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### Course: Class 12 math (India)>Unit 6

Lesson 6: Proofs for the derivatives of eˣ and ln(x)

# Proof: d/dx(eˣ) = eˣ

Proof that the derivative of eˣ is eˣ. Created by Sal Khan.

## Want to join the conversation?

• Proving this makes absolutely no sense to me. Is it bad if I dont understand anything of this?
• I personally don't think this is a very good proof. There is a much simpler way to prove the derivative of eˣ from the definitions of e and of the derivative. Here is that proof:
e is defined as lim h→0 (1+h)^(1/h)
Thus, eʰ = lim h→0 (1+h)^(h/h)
Thus eʰ = lim h→0 (1+h)
We will come back to equality later, but for now let us recall the definition of a derivative:
lim h→0 [f(x+h) - f(x)] / h
Thus, by definition, the derivative of eˣ is:
d/dx (eˣ) = lim h→0 (1/h) [e^(x+h) - e^(x)]
d/dx (eˣ) = lim h→0 (1/h) [eˣ ∙ eʰ - eˣ ]
Factor out eˣ
d/dx (eˣ) = lim h→0 (1/h) eˣ [ eʰ - 1]
Since e^x does not contain h, it can be factored out of the limit completely:
d/dx (eˣ) = (eˣ) lim h→0 (1/h) [eʰ - 1]
But remember we previously established that
eʰ = lim h→0 (1+h)
So, let us substitute this into the derivative:
d/dx (eˣ) = (eˣ ) lim h→0 (1/h) [1+h - 1]
d/dx (eˣ) = (eˣ ) lim h→0 (1/h) [h]
d/dx (eˣ) = (eˣ ) lim h→0 1
d/dx (eˣ) = eˣ
This proof does not rely on any other derivative, nor the logarithm, but only on the definitions of e and the derivative and on very basic exponent and limit properties.

Now, I did skip over a little bit of proving that the two limits used are compatible, but it should be obvious that they are.
• This problem can also be solved using the chain rule.
Since the basic exponential function (using e as the base) is its own derivative,
d/dx of e^(-x) = e^(-x) * d/dx of (-x) = e^(-x) * (-1) = -e^(-x).
Have a blessed, wonderful day!
• what is e actually and what is its definition and how?thanx in advance
• does anyone know where i can find some good videos on e? or what the video is called here?
• Introduction to compound interest and e
• Interesting although technically a "proof" uses the definition. ie lim h-->0 f(x+h)-f(x)/h. Can you prove it that way?
(1 vote)
• d/dx (e^x)= lim h->0 [e^(x+h)-e^x]/h = lim h->0 [(e^x)*(e^h) - e^x]/h = e^x*lim h->0 [(e^h-1)]/h

On the side set e^h-1=u. That means as h->0 u->0 as well. This would mean that e^h=u+1 and h=ln(u+1). So back to where we left off in the original function we have: e^x*lim u->0 u/[ln(u+1)]. This is an indeterminate form so you technically could use L'hospital's rule if you know what that is. If you don't then you multiply the top and the bottom by 1/u. This leaves us with e^x lim u->0 1/[ln(u+1)^1/u]. The trick in the denominator is to express the 1/x as an exponent of the logarithm as opposed to putting it just plain and simple in the denominator. The lim u->0 (1+u)^1/u = e. That is an identity which sal proved already. This means that we have e^x*lim u->0 1/(ln e)=1/1=1. Therefore we conclude that d/dx(e^x)=e^x.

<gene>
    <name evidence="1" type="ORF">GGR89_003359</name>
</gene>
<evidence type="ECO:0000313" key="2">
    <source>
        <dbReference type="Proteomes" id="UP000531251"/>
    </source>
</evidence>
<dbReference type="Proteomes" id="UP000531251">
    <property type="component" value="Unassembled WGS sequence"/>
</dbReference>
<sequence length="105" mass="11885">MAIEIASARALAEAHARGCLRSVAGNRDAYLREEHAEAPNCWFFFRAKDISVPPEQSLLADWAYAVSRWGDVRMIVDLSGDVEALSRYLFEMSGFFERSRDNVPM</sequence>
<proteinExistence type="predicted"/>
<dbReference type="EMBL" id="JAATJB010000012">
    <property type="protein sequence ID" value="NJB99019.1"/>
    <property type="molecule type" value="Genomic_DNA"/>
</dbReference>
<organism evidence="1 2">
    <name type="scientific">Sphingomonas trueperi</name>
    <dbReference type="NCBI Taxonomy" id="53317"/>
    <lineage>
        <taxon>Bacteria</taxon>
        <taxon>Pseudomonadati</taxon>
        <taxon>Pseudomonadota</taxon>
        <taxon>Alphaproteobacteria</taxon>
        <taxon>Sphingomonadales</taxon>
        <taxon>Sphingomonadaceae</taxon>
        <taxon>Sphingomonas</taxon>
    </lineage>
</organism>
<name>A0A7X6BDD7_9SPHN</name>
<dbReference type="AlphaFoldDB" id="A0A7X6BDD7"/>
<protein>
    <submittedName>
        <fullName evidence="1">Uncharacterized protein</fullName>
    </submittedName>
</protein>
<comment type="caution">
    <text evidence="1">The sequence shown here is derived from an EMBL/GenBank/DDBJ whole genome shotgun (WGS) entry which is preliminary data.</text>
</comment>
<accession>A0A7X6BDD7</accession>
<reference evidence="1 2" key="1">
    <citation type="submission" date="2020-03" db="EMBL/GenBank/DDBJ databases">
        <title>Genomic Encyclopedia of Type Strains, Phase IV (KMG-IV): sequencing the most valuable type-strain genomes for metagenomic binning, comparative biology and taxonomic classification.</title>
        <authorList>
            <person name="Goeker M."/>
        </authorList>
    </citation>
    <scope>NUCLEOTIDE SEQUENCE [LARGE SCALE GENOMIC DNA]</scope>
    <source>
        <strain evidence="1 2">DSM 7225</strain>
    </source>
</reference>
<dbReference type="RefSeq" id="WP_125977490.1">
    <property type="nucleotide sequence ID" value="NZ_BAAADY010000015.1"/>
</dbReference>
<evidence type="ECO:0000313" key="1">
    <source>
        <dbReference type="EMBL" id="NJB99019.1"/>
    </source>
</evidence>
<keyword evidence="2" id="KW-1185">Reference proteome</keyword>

• You have to use the chain rule to find the derivative of e^-x. The derivative of e raised to [something] is e^[something] times the derivative of [something]. Here, [something] is -x, so the derivative is e^-x times -1, which is the derivative of -x. So the answer is just -e^-x.
• so is the derivative of 3e^x = 3e^x ?
• That is correct, but only because the derivative of x=1.
Technically, d/dx 3e^x = (d/dx x) * 3e^x = 1 * 3e^x = 3e^x
(1 vote)
• Why doesn't he use chain and product rule for xlne? Am guessing because this way we are proving a proof with itself which isn't much of a proof at all. Also, after this time, where is the derivation? He only took the natural logarithm of both sides and he got x, so dy/dx=x, so what is the slope? At 7 it's 7? This is rather mind boggling for me. Did he derive the x and got 1? If a derivative function is x,why are we looking at the slope of a slope/derived function and saying it's 1? xD Basically has the function been derived and it's x or did he simplify the function and then derive it to get 1? Basically, am not seeing any derivation being done here, just simplification, if we didn't derive it and we just simplified it, then how can it be x? Isn't x supposed to be derived? Sorry for writing the question over and over but I hope you get what am asking. I've learned logarithmic differentiation in the previous section and the first row of d/dx makes no sense to me because aren't we supposed to take the natural logarithm of both sides and then simplify, use log properties and afterwards derive?
(1 vote)
• He does the derivative of ln(e^x) two different ways. First (in pink) he uses the rules of logarithmsto rewrite ln(e^x) as xln(e), but ln(e) = 1, so xln(e) = x. At this point *he still has not done any derivatives.*
So we have (in pink): d/dx(ln(e^x)) = d/dx(x) = 1.
Then, in light green, he finds the derivative of exactly the same function using the chain rule:
d/dx(ln(u)) = (du/dx)*(1/u), where in this case u = e^x.
So we have (in light green): d/dx(ln(e^x)) = d/dx(e^x)*(1/e^x)
Finally, he sets the pink equal to the light green:
1 = d/dx(e^x)*(1/e^x),
which means d/dx(e^x) = e^x
• No; to take the derivative of ln(e^x), you need to apply the Chain Rule, which you'll encounter later if you haven't already. By the Chain Rule, `d/dx( ln(e^x) ) = [1/(e^x)] * e^x = 1`. You can check out the Chain Rule videos for more information; I think Sal even has a video showing a proof of the Chain Rule, unless he's gotten rid of it recently.